HISTORY 101 | MUSIC IN SOUTH CAROLINA

"Music in South Carolina"

Many are known to you but you may be amazed at the length of the list and those you did not know were South Carolinians rising from the little towns across the state to become national and international stars.

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WILD HARE GARAGE TRAVELERS REST SC

Since this edition of Upstate Exposures Magazine is dedicated to music I decided to investigate the history of music and musicians in South Carolina.  South Carolina and especially the upstate area here in Spartanburg has a multitude of talented musicians and I'm not sure if it is the water or the climate that spawns them but music is definitely a large part of our past and today. Examine the following list of notable performers . Many are known to you but you may be amazed at the length of the list and those you did not know were South Carolinians rising from the little towns across the state to become national and international stars. The following information was found on Wikipedia .

Perhaps the best known rock band to hail from South Carolina is Columbia's Hootie & the Blowfish, but other groups such as Spartanburg's The Marshall Tucker Band, The Swinging Medallions, Maurice Williams and the Zodiacs, alternative metal band Crossfade from Columbia, Charleston's indie Band of Horses, and Southern rock band Needtobreathe also hail from the Palmetto State.

Jazz saxophonist Chris Potter from Columbia has released over 15 CDs as a leader and performed as a sideman on more than 150 other albums.[1] He is the leader of the Chris Potter Underground and has regularly performed with many world-class jazz musicians including Dave Holland and Pat Metheny. In the December, 2014 issue of Down Beat magazine, which featured the results of the annual readers poll, Potter was named the number one tenor saxophonist in the world.[2]

Other prominent musicians and singers born and/or raised in the state include James Brown, Dizzy Gillespie, Chubby Checker, Eartha Kitt, Peabo Bryson, Arthur Smith, Cat Anderson, Tom Delaney, Freddie Green, Drink Small, Johnny Helms, Jabbo Smith, Bill Benford, Tommy Benford, Nick Ashford, Darius Rucker, Josh Turner, Bill Anderson, Edwin McCain, Duncan Sheik, Rob Thomas, John Phillips, Walter Hyatt, and David Ball.

 

The state's bluegrass scene has produced important bands such as The Hired Hands featuring pioneering 3-finger banjo player Dewitt "Snuffy" Jenkins and old time fiddler Homer "Pappy" Sherrill. Other notable groups are The Hinson Girls, featuring four sisters from Lancaster, and Palmetto Blue, featuring three South Carolina Folk Heritage Award Recipients: Chris Boutwell (2014), Ashley Carder (2012), and Larry Klein (2004), along with the Davis sisters Shellie and Anna, and banjoist Steve Willis. Bluesmen Pinkney "Pink" Anderson and Reverend Gary Davis were both from Laurens, S.C.

The Beach music classic "Stay" by Lancaster's Maurice Williams and the Zodiacs was #1 on the Billboard Hot 100 in 1960. James Brown's soul and funk song "I Got You (I Feel Good)" was #3 on the Hot 100 in 1966, and #1 on the Rhythm and Blues Singles. Greenville's Peabo Bryson's r&b song "A Whole New World" from Aladdin was #1 on the Hot 100 in 1993. Hootie & The Blowfish's roots rock song "Only Wanna Be With You" was #1 on the Mainstream Top 40 chart in 1995. Hootie's debut album Cracked Rear View was the best-selling album of 1995, the 7th best-selling album of the 90s, and is the 16th-best-selling album of all time. Their 2nd album Fairweather Johnson also went to #1 on the Billboard 200.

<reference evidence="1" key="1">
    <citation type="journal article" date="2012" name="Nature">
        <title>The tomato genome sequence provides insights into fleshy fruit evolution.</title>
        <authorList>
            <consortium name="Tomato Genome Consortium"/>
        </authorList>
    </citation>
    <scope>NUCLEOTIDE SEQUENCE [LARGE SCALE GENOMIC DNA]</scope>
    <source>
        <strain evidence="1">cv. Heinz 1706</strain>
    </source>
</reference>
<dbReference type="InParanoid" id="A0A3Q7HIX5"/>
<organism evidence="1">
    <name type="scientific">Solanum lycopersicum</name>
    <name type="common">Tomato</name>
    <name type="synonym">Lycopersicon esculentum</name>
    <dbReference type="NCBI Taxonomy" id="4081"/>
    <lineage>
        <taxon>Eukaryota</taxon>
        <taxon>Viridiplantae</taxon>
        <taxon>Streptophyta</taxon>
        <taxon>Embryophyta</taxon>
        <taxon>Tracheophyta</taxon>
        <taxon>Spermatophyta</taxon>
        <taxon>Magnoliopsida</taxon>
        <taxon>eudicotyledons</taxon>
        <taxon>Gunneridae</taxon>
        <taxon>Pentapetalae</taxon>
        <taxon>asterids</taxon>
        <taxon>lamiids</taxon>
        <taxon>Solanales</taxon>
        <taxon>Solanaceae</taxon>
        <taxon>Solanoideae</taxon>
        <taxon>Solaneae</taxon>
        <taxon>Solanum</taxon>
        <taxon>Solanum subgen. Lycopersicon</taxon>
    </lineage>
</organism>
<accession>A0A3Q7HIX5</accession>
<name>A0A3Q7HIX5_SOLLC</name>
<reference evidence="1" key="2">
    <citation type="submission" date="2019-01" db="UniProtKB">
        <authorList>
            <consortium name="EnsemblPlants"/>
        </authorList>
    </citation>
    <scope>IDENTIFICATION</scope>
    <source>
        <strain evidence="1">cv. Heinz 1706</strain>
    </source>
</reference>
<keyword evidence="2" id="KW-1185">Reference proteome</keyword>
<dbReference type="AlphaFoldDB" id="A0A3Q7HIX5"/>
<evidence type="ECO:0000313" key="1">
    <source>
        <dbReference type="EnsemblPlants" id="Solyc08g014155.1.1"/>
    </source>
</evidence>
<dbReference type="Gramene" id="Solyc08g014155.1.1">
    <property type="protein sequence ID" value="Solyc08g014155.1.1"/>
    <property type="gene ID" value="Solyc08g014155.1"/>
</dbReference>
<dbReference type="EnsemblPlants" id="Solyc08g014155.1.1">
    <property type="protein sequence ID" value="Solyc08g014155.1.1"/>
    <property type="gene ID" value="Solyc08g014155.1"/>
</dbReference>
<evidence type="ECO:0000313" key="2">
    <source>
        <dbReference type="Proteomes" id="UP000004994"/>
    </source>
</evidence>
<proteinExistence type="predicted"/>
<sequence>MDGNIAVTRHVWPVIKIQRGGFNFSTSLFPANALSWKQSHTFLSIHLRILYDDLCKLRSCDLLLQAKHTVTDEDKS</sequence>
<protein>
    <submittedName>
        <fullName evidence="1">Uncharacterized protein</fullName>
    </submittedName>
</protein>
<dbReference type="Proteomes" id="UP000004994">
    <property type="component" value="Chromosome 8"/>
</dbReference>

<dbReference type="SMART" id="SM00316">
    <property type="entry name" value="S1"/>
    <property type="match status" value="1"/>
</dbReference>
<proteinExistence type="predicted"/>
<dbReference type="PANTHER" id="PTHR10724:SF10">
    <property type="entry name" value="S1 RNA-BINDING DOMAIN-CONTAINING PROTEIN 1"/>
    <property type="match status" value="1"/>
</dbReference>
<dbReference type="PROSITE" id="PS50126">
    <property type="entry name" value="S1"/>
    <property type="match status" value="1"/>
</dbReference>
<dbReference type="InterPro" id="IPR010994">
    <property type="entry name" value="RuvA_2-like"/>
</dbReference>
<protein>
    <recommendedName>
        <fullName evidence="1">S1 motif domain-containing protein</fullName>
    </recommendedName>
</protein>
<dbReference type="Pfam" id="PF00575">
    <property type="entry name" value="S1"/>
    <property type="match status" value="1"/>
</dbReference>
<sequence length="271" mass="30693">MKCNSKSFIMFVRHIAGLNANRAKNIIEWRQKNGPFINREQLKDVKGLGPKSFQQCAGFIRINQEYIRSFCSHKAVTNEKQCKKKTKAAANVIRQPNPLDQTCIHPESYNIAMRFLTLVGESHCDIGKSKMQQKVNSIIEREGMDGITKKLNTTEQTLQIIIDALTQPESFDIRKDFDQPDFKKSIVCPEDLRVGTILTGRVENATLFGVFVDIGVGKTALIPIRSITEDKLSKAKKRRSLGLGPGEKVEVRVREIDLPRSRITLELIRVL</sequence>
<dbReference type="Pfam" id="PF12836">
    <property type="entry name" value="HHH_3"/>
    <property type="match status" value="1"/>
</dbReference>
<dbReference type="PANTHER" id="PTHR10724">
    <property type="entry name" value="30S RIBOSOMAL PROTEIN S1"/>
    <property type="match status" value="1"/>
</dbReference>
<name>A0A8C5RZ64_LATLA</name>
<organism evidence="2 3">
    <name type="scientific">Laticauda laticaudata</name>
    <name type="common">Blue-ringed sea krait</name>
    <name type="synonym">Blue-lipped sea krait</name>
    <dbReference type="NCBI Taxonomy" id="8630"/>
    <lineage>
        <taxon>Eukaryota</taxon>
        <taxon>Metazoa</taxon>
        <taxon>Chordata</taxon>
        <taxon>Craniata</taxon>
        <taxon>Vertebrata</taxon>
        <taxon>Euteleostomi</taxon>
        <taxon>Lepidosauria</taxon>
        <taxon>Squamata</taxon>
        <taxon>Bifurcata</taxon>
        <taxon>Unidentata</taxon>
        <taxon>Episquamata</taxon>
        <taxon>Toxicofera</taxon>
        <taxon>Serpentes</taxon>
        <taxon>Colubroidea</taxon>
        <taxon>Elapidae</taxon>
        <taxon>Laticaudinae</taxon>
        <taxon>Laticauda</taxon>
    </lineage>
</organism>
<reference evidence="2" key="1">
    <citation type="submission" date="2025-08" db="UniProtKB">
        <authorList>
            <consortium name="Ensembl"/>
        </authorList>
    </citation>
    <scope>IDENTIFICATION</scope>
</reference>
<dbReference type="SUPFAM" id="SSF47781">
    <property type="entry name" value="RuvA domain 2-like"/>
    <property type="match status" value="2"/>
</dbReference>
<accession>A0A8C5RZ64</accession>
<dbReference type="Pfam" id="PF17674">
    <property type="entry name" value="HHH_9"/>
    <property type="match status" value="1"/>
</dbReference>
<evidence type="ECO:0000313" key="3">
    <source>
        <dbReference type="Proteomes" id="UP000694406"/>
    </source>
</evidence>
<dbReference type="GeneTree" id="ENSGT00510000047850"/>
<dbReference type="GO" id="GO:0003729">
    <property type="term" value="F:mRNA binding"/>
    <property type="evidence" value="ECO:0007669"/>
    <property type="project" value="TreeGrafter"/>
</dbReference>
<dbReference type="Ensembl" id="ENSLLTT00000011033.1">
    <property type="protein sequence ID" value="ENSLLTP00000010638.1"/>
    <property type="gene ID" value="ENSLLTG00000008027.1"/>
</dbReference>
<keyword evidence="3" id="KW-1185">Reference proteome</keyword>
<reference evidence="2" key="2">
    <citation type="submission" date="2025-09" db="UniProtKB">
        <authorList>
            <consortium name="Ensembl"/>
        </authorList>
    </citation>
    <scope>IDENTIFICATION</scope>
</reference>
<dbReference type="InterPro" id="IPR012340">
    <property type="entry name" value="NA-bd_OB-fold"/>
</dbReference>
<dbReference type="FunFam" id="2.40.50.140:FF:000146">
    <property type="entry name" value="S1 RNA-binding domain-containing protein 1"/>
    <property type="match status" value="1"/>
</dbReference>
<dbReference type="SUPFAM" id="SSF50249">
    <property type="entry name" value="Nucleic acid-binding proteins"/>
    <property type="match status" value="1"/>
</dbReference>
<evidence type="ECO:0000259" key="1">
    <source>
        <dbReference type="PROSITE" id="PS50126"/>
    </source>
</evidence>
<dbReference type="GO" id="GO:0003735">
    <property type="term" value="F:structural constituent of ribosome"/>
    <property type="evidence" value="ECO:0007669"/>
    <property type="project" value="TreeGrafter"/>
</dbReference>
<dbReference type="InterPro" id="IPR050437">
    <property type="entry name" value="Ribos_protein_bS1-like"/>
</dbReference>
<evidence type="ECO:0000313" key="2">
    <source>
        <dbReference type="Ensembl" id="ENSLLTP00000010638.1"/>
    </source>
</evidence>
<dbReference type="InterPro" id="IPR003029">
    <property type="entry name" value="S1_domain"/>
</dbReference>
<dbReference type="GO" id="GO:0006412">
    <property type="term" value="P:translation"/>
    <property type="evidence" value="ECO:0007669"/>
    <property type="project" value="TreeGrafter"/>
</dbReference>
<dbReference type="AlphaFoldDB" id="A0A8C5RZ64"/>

The Upstate band Needtobreathe had a #2 album on the Billboard 200 with Hard Love in 2016. Country star Darius Rucker has had 2 #2 albums on the Billboard 200: Charleston, SC 1966 in 2010 and True Believers in 2013. Country singer Josh Turner from Florence County had a #2 album on the Billboard 200 with Your Man in 2006. And country singer Lee Brice from Sumter had 2 #5 albums on the Billboard 200 with Hard 2 Love in 2012 and I Don't Dance in 2014. Toro y Moi, a popular electronic artist (who had a #1 album on the Dance Chart with Anything in Return in 2013), and rapper Lil Ru are both from Columbia. Crossfade's "Cold" was on the compilation Now That's What I Call Music! 17 (U.S. series) in 2004, and Hilton Head's Trevor Hall's reggae rock song "Brand New Day" was on Now That's What I Call Music! 40 (U.S. series) in 2011.
Other prominent musicians and singers born and/or raised in the state include James Brown, Dizzy Gillespie, Chubby Checker, Eartha Kitt, Peabo Bryson, Arthur Smith, Cat Anderson, Tom Delaney, Freddie Green, Drink Small, Johnny Helms, Jabbo Smith, Bill Benford, Tommy Benford, Nick Ashford, Darius Rucker, Josh Turner, Bill Anderson, Edwin McCain, Duncan Sheik, Rob Thomas, John Phillips, Walter Hyatt, and David Ball.

I hope after reading this you will take the time to get out and support live music.  The venues that provide these entertainers are the driving force behind the continued growth and the future of music not just here in South Carolina but the world.

https://en.wikipedia.org/wiki/Music_of_South_Carolina

Randy Simpson, Contributor

Randy is a graduate of Clemson University and veteran of the U.S. Airforce. He is a 10th generation South Carolinian and history buff. He also plays bass for Loaded Toad. Randy will be covering Upstate history for Upstate Exposures. You may contact him directly at AnOldReb@AOL.com

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One thought on “HISTORY 101 | MUSIC IN SOUTH CAROLINA

  • March 24, 2017 at 11:35 am
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    You forgot about one very important musician, Doc Mac Arnold!!

    Reply

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